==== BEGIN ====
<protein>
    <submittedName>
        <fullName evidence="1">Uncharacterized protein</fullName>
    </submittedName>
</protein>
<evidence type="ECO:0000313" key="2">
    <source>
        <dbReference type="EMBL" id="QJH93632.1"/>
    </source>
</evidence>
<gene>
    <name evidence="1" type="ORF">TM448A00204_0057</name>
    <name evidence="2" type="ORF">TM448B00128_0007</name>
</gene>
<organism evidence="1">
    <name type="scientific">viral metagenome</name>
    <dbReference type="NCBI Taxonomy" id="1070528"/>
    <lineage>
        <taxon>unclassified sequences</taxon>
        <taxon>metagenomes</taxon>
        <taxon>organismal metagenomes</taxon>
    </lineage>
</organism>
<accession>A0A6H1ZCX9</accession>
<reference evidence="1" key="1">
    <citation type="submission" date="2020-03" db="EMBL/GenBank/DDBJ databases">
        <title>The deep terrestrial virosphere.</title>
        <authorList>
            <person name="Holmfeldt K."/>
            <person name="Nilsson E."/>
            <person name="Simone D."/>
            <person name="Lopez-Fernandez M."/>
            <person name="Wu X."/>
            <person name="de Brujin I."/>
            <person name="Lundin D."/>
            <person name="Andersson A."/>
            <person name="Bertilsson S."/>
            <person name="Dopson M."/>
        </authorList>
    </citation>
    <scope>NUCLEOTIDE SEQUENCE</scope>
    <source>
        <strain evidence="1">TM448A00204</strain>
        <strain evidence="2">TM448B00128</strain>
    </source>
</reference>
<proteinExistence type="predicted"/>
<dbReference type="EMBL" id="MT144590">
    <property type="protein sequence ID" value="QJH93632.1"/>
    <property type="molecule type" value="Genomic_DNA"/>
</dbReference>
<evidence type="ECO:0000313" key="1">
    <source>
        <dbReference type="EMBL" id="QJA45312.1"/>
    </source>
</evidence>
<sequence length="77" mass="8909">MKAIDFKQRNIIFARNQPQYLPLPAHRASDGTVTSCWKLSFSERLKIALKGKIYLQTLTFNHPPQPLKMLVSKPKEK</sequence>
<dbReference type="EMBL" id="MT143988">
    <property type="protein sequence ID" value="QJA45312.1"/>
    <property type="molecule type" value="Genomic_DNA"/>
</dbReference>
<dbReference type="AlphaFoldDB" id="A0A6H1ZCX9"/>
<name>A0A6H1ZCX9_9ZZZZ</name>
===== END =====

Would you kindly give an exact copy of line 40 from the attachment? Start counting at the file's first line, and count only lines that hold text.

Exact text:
    </citation>